Re: Debian and Redhat - are most linux users missing the point?
> > You are perhaps referring the "Linux Standard Base" that RH and
> > Deb have, for the moment, agreed to? The problem is that the
> > greater RH's dominance becomes, the greater the chance that they
> > will no longer see this kind of cooperation as desirable, and in
> > effect decide on their own that RH *is* the "Linux Standard
> > Base". If they don't try too hard too quickly, then I fear they
> > just might get away with it.
> This is exactly what I meant in my original post, when I asked if redhat
> were the next MS.
> The thing that worried me most about the poll I saw, was that there was
> only one major distro, and such a huge gap between the others:
> If all of the distros are growing at a rate of, say, 30%, then where
> does that leave us in 1 years time?
> the bigger get bigger and the smaller get smaller, relatively.
> That is, debian has to grow at 130% just to stay in the same league as
> This is, perhaps, an inherent flaw of capitalism, although lets not go
> into that.
> With MS, once they were the biggest, (corporation/market share/whatever)
> it became very hard for them to be knocked. They always had the
> upperhand against any of their competitors. (Plus they may (pending
> result of US suit against MS) have been prepared to play dirty)
> Thus Redhat, being 3 times as large as debian will be able to push
> debian aside if it desires, or to impose conditions on debian if it
> decides to do so.
> At the moment that seems impossible, and I think it is, but as linux
> stops being a geeky sideline OS (as is happening at the moment), but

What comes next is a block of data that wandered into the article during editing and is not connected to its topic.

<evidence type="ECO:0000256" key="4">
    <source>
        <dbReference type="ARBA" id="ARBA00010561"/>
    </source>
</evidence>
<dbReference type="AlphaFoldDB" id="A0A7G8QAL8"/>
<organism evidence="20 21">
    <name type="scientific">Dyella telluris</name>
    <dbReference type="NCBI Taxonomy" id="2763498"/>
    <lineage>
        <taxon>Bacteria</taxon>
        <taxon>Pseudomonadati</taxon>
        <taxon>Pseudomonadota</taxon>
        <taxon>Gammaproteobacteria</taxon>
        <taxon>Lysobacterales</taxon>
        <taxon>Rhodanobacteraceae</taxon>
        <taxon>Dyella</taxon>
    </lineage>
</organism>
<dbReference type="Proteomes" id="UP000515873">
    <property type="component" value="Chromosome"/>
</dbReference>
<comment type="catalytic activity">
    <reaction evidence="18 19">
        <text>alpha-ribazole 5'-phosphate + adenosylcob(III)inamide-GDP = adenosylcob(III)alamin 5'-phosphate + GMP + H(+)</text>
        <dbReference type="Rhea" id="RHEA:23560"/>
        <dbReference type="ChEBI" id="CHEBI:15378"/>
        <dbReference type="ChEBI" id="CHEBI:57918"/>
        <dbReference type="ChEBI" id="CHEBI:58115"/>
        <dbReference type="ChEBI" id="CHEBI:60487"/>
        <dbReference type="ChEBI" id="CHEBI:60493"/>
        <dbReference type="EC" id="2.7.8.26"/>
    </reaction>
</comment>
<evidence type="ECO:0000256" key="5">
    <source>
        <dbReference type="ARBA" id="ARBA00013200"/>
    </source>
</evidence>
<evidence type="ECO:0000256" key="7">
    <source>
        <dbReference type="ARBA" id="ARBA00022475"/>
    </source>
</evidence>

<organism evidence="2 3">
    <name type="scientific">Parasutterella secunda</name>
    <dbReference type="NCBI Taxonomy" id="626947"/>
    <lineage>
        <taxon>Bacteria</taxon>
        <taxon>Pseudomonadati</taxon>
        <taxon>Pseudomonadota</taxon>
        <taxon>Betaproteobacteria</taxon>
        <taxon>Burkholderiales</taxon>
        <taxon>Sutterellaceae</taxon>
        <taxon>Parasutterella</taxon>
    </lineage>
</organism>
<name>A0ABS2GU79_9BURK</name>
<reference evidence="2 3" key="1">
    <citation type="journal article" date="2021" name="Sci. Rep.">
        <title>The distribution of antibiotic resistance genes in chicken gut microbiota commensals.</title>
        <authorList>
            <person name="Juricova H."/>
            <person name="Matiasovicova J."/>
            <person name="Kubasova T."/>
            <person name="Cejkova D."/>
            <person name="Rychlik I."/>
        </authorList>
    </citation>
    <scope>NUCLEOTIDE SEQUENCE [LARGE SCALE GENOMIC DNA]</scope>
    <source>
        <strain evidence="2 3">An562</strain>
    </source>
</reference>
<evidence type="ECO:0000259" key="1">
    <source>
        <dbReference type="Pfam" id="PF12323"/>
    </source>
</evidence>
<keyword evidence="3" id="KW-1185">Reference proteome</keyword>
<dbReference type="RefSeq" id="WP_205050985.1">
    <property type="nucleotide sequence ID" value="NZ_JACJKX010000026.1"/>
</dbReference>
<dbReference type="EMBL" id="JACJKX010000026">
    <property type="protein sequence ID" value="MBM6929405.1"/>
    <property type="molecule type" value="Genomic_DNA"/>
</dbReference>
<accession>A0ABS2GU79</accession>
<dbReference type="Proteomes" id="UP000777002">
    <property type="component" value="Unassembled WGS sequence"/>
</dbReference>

> becomes a serious player, both in the server and desktop markets, then
> linux will be mainstream, and then there will be no more friendly
> cooperation between the distros.
> This is why debian needs to expand its user base, apart from anything
We're in agreement, although I'm more pessimistic about Linux's
chances in the desktop market.
The problem is how can Debian grow its user base any faster?
Debian is not a commercial company that defines its success by its
market share. Even if Debian had the money to spend on
advertising, I'm willing to bet there will be a significant number
of developers who would consider paying for advertising as a waste
Like George Bonser has said previously, I think the only way that
Debian is going to grow its market share better than its currently
growing is for the creation of a commercial company which adopts
Debian as its base distribution. This company can provide
corporate support to enhance Debian's position in the corporate
world, and improve the install and maintenance of the system, by
adding new software which isn't a priority for current Debian
When potential customers discover Debian is purely a volunteer
effort, they will assume that Debian is some kind of slap-dash,
low quality product. Most of these companies will want a
distribution that has corporate support available for it.
Unfortunately, I don't see any improvement of the situation,
unless such a commercial company actually gets established.